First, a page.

Duration: 1 Hour
Level: Intermediate-Advanced
Emphasis: Full Body, Hips, Core
Postures: Birds of Paradise, Wild Thing, Side Lunge


Fun Yoga Transitions

One of the reasons I love teaching Power Vinyasa Yoga is the creative process of drawing up the sequences I guide my students through. Sequencing a yoga flow is in many ways like choreographing a dance routine; it is a craft that is both artistic and scientific and can end in a beautiful piece of movement. In the modern yoga world where all mindful movement is yoga, there is now more room than ever to experiment and present unique flows to your classes. I like to consider myself a pretty creative sequencer, I am always playing around with unique chains of postures and different transitions between them.

After humbly receiving positive feedback from my students about these sequences, I wanted to take the time and share some of my current favorite transitions I have been utilizing in my own sequences. All teachers are welcome to take these and try them on in your own classes. All home practitioners are welcome to take these and try them on in your own practice.

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“What to Remember When You Start to Doubt Yourself as a Yoga Teacher” on Elephant Journal!

Ciao friends! My most recent article, “What to Remember When You Start to Doubt Yourself as a Yoga Teacher” has been published on Elephant Journal! Very happy to be contributing regularly to this great publication. Please give it a read by following the link below:

https://www.elephantjournal.com/2018/04/what-to-remember-when-you-start-to-doubt-yourself-as-a-yoga-teacher/

 

Johnny’s Weekend Roundup!

Ciao friends! I am starting a new series on this blog called “Johnny’s Weekend Roundup!” which I will be publishing every other week or so. The intention behind my roundup is share links to other online material for your weekend browsing that I found interesting, informational, and otherwise inspiring that hopefully you will as well since we are all like-minded people here!

So here it goes – Johnny’s Weekend Roundup for the weekend of August 12, 2016!

Continue reading

Adapt and Embrace Yoga Class

If you have read any of my previous yoga posts on this blog, then you will know that I am a firm believer that yoga is a great way to exercise not only the body, but also the mind and the spirit to strengthen and prepare for what goes on in life off of the mat. In yoga classes, or at least the ones I teach and take, we often theme the class – the sequence of postures, the music, the spoken words, and the energetic intention – to correspond with other aspects of life and the self.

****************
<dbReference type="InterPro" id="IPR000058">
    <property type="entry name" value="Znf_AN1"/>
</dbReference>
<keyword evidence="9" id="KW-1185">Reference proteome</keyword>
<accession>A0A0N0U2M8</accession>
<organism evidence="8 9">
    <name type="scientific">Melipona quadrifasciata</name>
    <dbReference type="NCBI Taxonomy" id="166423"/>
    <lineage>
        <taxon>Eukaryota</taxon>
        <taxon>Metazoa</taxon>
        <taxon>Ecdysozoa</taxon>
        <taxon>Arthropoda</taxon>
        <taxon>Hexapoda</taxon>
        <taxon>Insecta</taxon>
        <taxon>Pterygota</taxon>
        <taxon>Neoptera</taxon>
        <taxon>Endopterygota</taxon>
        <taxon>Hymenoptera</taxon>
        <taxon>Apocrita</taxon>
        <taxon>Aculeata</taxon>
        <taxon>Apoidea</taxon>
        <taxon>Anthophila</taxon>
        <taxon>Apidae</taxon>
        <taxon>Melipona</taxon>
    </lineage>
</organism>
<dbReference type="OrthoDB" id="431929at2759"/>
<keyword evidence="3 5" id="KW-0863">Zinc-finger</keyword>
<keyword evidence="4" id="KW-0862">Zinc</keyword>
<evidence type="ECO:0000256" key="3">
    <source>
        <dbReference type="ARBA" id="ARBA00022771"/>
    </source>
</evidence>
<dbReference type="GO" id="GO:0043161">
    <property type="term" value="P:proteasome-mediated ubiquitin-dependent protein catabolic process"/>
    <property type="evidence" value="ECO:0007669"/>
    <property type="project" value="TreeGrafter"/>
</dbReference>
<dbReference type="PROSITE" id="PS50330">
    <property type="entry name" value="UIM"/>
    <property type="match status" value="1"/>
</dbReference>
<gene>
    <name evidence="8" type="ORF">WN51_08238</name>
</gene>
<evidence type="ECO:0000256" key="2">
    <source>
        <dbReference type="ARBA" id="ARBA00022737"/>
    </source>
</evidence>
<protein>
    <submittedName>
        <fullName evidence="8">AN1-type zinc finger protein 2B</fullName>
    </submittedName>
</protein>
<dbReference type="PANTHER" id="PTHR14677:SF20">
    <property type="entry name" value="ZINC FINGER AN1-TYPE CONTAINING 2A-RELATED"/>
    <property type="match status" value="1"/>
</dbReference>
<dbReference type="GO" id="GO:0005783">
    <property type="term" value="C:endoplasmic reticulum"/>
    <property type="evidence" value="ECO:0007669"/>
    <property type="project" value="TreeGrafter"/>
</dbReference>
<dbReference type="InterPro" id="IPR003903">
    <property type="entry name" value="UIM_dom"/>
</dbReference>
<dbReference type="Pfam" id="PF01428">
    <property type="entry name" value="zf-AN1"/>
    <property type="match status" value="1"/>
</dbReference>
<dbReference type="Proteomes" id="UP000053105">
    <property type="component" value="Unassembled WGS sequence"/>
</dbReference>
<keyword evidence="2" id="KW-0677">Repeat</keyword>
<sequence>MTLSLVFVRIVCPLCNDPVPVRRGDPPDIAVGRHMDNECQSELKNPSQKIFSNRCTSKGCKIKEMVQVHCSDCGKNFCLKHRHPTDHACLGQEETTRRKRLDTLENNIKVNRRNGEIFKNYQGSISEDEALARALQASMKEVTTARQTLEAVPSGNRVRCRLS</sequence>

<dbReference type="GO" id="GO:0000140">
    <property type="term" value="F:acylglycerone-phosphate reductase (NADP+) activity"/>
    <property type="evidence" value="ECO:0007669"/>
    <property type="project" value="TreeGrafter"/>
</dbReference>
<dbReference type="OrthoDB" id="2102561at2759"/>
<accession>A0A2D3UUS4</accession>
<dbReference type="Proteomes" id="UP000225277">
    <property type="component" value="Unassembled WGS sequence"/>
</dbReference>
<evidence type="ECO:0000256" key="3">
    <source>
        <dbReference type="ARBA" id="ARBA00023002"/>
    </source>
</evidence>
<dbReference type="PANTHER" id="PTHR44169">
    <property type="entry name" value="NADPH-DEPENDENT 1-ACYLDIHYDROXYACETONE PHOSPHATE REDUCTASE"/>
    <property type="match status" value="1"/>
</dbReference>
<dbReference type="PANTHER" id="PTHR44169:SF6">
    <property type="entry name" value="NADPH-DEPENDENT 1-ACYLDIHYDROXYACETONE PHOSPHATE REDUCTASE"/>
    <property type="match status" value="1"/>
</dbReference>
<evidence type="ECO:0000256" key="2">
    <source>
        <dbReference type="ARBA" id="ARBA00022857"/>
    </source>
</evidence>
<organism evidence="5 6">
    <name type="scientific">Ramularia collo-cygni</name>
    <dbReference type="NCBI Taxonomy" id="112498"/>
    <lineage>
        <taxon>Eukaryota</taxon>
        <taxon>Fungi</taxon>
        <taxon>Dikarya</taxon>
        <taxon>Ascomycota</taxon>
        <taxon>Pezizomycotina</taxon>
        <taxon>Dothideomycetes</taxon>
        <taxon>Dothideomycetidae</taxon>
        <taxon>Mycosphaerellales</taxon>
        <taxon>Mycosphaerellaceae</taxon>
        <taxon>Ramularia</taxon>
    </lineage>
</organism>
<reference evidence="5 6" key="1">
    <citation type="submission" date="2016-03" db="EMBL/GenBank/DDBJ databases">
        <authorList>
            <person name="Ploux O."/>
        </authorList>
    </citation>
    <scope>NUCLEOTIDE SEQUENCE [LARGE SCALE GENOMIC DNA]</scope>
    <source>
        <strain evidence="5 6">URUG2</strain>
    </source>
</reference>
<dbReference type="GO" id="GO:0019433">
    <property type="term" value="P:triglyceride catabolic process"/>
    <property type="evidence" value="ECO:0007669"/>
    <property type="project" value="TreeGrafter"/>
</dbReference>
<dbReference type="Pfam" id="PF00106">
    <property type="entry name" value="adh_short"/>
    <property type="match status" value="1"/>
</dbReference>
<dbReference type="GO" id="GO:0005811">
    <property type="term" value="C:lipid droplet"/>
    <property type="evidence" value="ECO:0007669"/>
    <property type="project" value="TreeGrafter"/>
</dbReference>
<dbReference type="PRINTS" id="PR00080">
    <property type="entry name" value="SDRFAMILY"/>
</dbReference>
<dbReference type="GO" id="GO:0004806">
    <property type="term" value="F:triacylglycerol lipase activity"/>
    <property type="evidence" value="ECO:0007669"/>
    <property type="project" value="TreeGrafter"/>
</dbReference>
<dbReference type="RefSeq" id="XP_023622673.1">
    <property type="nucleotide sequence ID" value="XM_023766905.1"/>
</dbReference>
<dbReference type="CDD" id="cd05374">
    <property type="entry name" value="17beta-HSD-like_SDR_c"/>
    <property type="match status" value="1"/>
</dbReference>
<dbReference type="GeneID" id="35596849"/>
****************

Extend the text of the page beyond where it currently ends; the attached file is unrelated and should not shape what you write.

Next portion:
Recently, I was meant to travel to Denver to visit with my good friends for the weekend. I was all packed and ready to go when just a few hours before my flight, I learned that an unusual snow storm had begun to blanket the Denver area and that because of it I would not be able to make the trip. Now, my first reaction was one of deep disappointment and even a bit of anger. I had been looking forward to the visit for months and now it was all off! Understandably, the circumstances darkened my mood.

I remembered, however, that life flows like water and you never know when the current is going to shift. Sometimes, you simply have to adapt, go with that flow, embrace it and see where it takes you while keeping an open mind. I decided to practice what I preach and shift my perspective about the Denver trip cancellation. Firstly, I was able to rearrange the trip for just two weeks later so it wasn’t like all my hopes for Denver and seeing my friends were ruined; they were merely delayed. Secondly, I decided to look at my now free weekend as a blessing; I could now go to lunch with my cousin whose schedule and mine hadn’t been lining up for a get together, I could now work on writing projects I hadn’t had as much time to dedicate to as I would like, and I could simply relax. Once I took this mindset – once I adapted, embraced and went with the flow that the universe was pushing at me – all was well; it ended up being a great weekend in its own way with lots to be grateful for.

I took the experience as inspiration for the below yoga class. In this class, I talked to my students about adapting to the present, accepting and embracing what is, and going with it with a light sense of peace for it all. On the mat, this can mean adapting to how your body is feeling during the yoga practice, accepting how the body is doing without judgement or resistance, and simply continuing forward through the class as best as you can and with a sense of peace with where you are at that day. No solid plans to come in and nail a handstand or get that cool new posture you’ve been working on; simply coming in with an open mind to the practice and going with what comes. I then encouraged my students to take this off the mat as well by exploring where that adaptability and ability to go with the flow could be applied in their everyday lives.

The sequence is meant to representative of all of this and provide challenges that you must adapt to as they come; strange and unexpected transitions like Tibetan rolls, Baby Birds of Paradise as a peak posture – a rare but equally challenging and fun variant of the classic Birds of Paradise Pose, and a literal change in the direction of the class as this class was a Mandala flow – where you begin facing the front of the room but eventually end up facing the back of the room. From the feedback I received, my students really enjoyed the class for the sequence and the theme.

Here is the sequence that you are more than welcome to try and/or borrow!

IntegrationSun ASun BCore and Strength Part 1Strength Part 2Cool Down